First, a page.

Delphy, Christine, (1977) The main enemy: a materialist analysis of women’s oppression at https://libcom.org/files/delphymainenemy.pdf
Thus, although I was heavily involved in the creation of what were viewed in those days as controversial part-time youth worker training courses, references to Freire’s work were noticeable by their absence. However, in the mid-1980s, whilst working for Leicestershire’s Community Education department I bumped into Freire once more, courtesy of his greater influence on community work and his significance on the curriculum of the De Montfort University full-time diploma and graduate courses. Indeed one of its lecturers at the time, Paul Taylor was to find prominence as the author of ‘The Texts of Paulo Freire’  and the INFED piece, ‘Dialogue, conversation and praxis’.
Yet, despite this proximity, I continued to keep Freire at arms-length. Ironically he fell foul of my growing rejection of Marxism as a quasi-religious dogma, complete with its own holy scripts, defended by a hierarchy of authoritarian leaders and obedient followers. Stimulated by Cornelius Castoriadis, ‘theory as such is a making/doing, the always uncertain attempt ….to elucidate the world’, I became increasingly cautious about the way in which theory stagnates into no more than the reiteration of established beliefs, passed down from gurus of one sort or another. Despite Freire’s insistence upon the centrality of reflective practice – Marx too demanded ‘the merciless criticism of everything that exists’ – his adherents seemed often less than self-critical and more than self-righteous about their practice, not so different in their blinkered outlook from my erstwhile revolutionary comrades. I decided I was neither a Marxist nor a Freirian.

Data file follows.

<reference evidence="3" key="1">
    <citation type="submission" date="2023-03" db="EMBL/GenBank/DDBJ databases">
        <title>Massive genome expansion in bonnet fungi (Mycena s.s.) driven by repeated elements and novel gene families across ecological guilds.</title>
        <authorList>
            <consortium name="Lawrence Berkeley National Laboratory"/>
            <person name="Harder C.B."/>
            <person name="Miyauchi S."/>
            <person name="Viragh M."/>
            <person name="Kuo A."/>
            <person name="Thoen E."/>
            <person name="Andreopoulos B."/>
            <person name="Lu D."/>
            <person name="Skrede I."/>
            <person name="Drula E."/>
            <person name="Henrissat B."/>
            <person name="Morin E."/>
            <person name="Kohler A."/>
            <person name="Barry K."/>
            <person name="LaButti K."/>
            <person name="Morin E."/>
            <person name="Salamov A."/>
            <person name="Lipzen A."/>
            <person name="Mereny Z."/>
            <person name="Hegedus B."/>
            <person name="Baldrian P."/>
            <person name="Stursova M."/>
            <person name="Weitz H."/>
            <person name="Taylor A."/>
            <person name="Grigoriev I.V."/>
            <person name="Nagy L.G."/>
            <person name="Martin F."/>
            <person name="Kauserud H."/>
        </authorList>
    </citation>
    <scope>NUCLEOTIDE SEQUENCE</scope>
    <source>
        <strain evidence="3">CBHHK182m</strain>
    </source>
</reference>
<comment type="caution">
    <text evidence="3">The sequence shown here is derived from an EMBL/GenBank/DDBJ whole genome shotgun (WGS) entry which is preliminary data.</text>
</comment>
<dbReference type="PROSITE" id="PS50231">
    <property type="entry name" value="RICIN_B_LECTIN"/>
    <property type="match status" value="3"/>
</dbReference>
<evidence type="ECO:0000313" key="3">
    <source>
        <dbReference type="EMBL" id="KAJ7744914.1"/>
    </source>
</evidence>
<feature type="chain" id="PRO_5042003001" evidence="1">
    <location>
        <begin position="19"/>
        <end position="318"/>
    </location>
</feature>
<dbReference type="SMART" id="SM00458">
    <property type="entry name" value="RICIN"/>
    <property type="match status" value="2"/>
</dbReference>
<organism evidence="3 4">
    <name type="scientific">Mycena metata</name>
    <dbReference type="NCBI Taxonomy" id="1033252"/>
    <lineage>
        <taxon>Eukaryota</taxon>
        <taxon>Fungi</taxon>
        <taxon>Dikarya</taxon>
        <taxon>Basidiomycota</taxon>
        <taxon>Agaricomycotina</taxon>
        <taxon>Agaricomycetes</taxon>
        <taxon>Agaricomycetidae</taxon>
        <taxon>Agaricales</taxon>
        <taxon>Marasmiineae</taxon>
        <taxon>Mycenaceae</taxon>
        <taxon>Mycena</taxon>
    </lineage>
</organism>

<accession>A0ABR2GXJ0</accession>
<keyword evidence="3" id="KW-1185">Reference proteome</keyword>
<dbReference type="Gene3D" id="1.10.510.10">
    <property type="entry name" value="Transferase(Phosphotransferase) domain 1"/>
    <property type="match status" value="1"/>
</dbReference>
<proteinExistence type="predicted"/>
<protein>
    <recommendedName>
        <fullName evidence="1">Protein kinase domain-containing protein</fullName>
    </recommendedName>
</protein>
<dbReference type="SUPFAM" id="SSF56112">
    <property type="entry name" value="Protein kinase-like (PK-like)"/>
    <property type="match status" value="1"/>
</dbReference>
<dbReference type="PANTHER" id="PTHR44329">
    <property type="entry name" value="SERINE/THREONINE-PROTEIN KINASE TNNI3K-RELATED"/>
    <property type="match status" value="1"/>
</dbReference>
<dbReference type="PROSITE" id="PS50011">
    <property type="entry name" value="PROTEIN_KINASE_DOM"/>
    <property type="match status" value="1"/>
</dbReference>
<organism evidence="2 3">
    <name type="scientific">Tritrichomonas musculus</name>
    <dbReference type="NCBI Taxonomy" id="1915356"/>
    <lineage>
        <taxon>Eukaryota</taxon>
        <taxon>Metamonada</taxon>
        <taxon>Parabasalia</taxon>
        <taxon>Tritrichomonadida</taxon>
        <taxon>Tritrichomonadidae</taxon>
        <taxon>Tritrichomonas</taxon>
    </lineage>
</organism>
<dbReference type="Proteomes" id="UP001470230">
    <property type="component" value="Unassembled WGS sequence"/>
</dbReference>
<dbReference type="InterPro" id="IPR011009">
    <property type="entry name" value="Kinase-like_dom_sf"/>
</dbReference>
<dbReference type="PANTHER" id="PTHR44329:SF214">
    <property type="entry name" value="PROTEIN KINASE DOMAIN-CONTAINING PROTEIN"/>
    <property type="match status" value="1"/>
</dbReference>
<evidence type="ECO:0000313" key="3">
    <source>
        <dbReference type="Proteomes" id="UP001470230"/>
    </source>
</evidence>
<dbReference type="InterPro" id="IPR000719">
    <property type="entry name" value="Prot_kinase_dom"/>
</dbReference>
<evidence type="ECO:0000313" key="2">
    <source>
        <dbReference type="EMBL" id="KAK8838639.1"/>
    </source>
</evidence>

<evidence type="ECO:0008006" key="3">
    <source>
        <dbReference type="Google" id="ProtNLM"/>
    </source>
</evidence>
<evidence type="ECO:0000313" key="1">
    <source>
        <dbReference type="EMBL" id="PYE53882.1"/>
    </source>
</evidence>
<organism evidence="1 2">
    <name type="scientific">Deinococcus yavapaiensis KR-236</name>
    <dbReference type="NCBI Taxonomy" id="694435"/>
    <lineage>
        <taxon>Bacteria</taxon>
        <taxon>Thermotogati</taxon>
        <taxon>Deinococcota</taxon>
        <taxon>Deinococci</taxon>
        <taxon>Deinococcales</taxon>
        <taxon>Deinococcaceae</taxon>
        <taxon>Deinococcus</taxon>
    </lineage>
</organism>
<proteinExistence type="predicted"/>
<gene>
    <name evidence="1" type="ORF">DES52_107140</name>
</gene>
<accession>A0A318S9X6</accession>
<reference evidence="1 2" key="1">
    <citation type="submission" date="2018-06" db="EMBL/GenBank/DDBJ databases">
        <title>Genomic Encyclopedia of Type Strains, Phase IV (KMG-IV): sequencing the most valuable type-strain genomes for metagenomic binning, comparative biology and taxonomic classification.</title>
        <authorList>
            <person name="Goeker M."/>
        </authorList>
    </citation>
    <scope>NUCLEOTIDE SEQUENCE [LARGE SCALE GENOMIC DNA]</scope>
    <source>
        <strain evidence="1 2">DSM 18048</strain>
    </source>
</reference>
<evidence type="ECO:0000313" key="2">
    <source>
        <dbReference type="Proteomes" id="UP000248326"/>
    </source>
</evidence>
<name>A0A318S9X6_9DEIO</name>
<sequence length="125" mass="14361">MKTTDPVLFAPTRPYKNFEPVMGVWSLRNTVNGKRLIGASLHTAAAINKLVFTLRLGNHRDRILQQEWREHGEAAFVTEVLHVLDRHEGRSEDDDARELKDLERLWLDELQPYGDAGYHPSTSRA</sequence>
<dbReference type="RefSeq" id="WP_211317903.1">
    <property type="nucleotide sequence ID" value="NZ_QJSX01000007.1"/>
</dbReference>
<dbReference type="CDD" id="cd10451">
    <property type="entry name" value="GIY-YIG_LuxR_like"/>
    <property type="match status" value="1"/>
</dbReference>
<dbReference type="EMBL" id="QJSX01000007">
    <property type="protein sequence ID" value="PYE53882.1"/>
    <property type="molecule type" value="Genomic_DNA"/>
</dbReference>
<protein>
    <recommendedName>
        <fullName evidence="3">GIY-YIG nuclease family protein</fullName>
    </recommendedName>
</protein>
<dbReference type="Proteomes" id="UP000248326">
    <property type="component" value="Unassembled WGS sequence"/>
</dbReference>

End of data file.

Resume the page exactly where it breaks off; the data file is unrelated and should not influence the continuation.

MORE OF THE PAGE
None of which means I’ve no time for either Marx or Freire, far from it. It might though reveal that I’m guilty of reiterating mindlessly a seemingly dismissive perspective on Freire, which I haven’t questioned for decades. In the case of the latter this can’t continue, given the welcome publication of the latest edition of the Scottish Community Education journal, CONCEPT, a ‘Special Anniversary Issue: Pedagogy of the Oppressed’.
For now, I’m tangling with the challenging consequences of reading the truly fascinating diversity of articles that make up this celebration of the 50th anniversary of ‘Pedagogy’s’ publication, whilst contemplating Mel Aitken and Mae Shaw’s conclusion to their editorial.